South Korea, Japan to hold three-way summit with US: Seoul

SEOUL (AFP) - South Korea and Japan will hold a three-way summit with the United States next week, Seoul said on Friday, in a breakthrough after Washington urged the pair to mend badly strained ties.

The meeting in The Hague, on the sidelines of an international nuclear conference, will mark the first formal talks between President Park Geun Hye and Japan's Prime Minister Shinzo Abe since they took office more than a year ago, Yonhap news agency said.

"As to the summit involving South Korea, the United States and Japan which will take place in The Hague next week, the Foreign Ministry will make an announcement this afternoon," Ms Min Kyung Wook, a presidential Blue House spokesman, told journalists.

Although not a one-on-one encounter, the talks are a significant step forward after Ms Park had repeatedly ruled out a summit with Mr Abe until Tokyo demonstrates sincere repentance for "past wrongdoings".

Relations between Seoul and Tokyo are at their lowest ebb for years, mired in emotive issues linked to Japan's 1910-45 colonial rule, its wartime use of women in military brothels, and an island territorial dispute.

Recent surveys have shown that the Japanese leader is more unpopular with South Koreans than North Korean supremo Kim Jong Un.

But prospects for a meeting between Ms Park and Mr Abe rose earlier this month after the Japanese leader promised to honour Tokyo's two previous apologies over its colonial past, issued in 1993 and 1995. Ms Park has welcomed Mr Abe's pledge, saying she hopes it will pave the way for better bilateral ties.

South Korea has accused Japan of showing insufficient remorse for wartime abuses - particularly the use of sex slaves, known as "comfort women".

Japanese politicians express exasperation at the repeated requests for contrition, pointing to numerous apologies as well as a 1965 agreement that normalised relations and included a large payment to Seoul.

The situation was exacerbated by Mr Abe's visit to a controversial war shrine in December that drew strong protests from Seoul and Beijing, which also suffered during Japan's past colonial aggression.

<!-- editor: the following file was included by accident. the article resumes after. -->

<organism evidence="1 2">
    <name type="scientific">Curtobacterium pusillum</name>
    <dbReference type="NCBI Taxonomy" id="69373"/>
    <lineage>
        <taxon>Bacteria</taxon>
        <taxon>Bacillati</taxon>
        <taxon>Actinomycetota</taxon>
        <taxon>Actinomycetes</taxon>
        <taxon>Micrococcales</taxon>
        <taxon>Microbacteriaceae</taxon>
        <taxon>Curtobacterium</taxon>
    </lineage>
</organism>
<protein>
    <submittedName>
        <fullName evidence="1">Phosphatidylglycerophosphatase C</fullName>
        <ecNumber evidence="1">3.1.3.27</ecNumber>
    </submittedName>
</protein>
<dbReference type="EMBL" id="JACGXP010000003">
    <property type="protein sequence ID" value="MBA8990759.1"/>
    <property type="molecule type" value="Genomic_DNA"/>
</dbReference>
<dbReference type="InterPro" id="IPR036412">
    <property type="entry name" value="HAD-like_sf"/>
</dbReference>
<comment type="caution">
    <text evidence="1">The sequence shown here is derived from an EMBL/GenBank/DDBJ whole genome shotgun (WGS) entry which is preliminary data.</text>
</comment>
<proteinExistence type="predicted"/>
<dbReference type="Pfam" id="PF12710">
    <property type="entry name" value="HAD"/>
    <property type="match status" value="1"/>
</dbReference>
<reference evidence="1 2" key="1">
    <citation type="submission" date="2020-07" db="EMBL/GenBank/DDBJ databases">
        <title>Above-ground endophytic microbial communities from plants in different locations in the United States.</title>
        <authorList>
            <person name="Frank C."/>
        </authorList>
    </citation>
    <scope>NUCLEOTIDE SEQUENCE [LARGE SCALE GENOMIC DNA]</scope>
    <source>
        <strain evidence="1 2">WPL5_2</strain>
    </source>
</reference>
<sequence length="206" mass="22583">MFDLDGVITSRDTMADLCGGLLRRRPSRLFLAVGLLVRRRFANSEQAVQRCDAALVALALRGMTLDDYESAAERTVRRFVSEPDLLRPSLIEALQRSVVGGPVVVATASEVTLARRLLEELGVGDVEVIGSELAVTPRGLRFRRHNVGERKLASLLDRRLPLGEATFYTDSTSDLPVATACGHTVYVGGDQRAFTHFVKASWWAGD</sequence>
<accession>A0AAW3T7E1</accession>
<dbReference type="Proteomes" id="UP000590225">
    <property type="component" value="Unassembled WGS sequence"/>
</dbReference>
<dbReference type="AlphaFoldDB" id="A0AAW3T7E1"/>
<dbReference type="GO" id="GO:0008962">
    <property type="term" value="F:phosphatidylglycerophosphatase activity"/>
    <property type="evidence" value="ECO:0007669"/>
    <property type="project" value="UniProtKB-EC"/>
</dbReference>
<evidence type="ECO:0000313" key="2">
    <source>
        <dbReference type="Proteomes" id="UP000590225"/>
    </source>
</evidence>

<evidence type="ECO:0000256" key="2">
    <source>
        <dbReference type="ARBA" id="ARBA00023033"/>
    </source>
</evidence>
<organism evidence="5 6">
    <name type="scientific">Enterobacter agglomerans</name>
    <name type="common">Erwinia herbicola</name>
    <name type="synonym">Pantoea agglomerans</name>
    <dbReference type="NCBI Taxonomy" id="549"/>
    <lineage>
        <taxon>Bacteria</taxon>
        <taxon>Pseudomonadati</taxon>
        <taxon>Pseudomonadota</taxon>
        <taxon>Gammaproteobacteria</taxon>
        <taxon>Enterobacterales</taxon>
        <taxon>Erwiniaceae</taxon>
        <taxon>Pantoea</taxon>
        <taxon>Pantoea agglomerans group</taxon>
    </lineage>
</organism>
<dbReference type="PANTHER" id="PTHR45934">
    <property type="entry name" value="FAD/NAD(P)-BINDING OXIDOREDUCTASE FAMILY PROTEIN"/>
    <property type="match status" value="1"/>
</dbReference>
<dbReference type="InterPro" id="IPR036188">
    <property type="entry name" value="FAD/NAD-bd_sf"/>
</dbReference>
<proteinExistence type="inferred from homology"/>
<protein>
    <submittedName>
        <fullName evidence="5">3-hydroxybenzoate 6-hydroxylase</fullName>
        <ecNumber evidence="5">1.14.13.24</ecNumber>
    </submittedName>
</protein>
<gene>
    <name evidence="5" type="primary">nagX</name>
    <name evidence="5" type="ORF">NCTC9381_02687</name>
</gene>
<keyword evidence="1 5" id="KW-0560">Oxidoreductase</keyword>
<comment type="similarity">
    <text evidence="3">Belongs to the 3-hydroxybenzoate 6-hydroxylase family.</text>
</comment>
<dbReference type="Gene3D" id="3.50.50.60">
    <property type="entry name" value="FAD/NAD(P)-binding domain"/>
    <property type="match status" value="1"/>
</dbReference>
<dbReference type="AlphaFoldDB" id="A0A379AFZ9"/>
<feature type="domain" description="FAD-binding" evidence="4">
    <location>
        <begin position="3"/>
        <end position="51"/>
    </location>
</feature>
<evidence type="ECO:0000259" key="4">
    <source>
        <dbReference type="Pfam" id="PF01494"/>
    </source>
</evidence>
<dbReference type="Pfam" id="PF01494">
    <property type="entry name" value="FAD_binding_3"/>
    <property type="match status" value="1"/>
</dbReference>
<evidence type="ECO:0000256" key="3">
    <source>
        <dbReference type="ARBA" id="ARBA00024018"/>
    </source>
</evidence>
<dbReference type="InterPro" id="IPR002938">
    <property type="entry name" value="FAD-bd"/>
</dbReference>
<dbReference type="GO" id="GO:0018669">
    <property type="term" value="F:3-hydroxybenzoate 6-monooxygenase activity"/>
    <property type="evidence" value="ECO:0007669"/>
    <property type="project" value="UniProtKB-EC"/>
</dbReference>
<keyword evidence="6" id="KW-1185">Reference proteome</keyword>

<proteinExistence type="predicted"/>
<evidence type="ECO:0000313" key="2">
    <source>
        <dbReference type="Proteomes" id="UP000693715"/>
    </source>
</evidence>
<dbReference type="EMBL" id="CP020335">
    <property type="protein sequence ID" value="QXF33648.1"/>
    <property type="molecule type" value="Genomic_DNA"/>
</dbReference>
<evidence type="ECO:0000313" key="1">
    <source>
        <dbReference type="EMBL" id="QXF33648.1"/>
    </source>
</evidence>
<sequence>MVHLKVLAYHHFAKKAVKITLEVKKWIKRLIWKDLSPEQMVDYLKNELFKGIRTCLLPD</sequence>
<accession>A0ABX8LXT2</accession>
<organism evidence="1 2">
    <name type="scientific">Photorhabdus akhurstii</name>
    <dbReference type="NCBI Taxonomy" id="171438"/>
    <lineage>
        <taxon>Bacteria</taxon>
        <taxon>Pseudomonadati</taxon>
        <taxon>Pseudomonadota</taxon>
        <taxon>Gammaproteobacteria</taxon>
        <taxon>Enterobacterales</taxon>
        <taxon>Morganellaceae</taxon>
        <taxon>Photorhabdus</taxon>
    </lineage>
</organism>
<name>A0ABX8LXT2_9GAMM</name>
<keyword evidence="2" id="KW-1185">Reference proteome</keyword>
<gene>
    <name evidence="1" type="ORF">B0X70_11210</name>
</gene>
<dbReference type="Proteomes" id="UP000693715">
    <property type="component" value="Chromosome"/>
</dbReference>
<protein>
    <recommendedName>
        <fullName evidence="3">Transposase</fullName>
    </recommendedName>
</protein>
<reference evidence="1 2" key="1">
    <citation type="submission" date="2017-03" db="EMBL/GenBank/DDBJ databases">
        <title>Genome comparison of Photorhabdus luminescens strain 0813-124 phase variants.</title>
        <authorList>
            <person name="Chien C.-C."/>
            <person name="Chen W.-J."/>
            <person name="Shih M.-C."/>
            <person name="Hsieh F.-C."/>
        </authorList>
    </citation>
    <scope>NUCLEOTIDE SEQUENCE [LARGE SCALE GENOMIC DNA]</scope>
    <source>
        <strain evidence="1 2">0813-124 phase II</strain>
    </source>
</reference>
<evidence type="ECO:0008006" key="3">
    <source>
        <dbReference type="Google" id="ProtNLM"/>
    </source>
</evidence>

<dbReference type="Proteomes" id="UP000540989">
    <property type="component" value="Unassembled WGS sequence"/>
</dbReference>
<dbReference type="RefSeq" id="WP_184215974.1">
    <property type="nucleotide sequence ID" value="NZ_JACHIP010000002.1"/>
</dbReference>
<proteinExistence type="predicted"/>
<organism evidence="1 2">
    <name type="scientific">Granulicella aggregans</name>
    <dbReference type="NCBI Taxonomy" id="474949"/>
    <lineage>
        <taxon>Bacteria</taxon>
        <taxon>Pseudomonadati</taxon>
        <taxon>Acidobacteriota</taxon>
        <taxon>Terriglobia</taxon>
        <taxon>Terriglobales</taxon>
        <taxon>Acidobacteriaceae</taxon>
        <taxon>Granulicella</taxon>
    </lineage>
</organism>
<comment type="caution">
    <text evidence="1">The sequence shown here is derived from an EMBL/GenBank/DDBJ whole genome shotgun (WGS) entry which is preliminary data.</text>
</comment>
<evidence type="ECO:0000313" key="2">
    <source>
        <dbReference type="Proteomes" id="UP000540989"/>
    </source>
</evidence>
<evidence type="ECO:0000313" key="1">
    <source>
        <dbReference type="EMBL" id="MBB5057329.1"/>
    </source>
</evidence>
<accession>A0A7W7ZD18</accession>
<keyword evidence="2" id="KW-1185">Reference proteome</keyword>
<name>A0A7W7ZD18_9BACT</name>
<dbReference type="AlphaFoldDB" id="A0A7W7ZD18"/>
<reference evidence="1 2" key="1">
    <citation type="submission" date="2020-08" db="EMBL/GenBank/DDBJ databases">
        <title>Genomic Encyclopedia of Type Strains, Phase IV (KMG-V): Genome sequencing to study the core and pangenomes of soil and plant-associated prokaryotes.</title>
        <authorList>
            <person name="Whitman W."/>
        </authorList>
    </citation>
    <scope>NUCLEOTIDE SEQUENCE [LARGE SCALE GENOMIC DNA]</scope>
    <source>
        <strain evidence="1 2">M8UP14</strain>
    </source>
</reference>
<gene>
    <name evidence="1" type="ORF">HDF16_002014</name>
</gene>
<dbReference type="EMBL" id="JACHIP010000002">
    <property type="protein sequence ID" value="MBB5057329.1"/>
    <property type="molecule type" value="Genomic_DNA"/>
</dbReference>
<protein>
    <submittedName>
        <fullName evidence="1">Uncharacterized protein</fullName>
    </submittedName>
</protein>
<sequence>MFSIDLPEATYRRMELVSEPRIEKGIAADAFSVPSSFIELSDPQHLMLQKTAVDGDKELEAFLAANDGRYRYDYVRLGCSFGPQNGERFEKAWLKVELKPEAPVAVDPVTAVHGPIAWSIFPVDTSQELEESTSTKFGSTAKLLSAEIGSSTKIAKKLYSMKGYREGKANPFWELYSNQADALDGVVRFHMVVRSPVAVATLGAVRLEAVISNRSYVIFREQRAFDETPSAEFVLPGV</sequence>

The rift has been viewed with growing alarm in Washington. South Korea and Japan are the two major US military allies in Asia, and key to the US strategic "pivot" to the region.

US Secretary of State John Kerry called for the two Asian nations to mend their relationship during his visit to Seoul in February, urging them to "put history behind and move relations forward".

Earlier this month, US Assistant Secretary of State for East Asia Danny Russel also said Seoul and Tokyo should find a way past the current diplomatic impasse, calling for "prudence and restraint" from both parties.

"The meeting would add a momentum for the two countries to seek ways to smooth their ruffled feathers", Professor Cho Sei Young of Dongseo University told AFP.

"However, it is too premature to say whether it would lead to a bilateral summit between Park and Abe down the road," he said.

Professor Jo Yang Hyeon at the Korea National Diplomatic Academy said Seoul still remained firm in its long-standing position that Japan should address the issue of wartime sex slavery, and stop attempts to gloss over its wartime atrocities and justify its militaristic past.

"The tripartite meeting does not mean Seoul eased its stance. This will not automatically lead to a bilateral summit with Japan," Prof Jo said.

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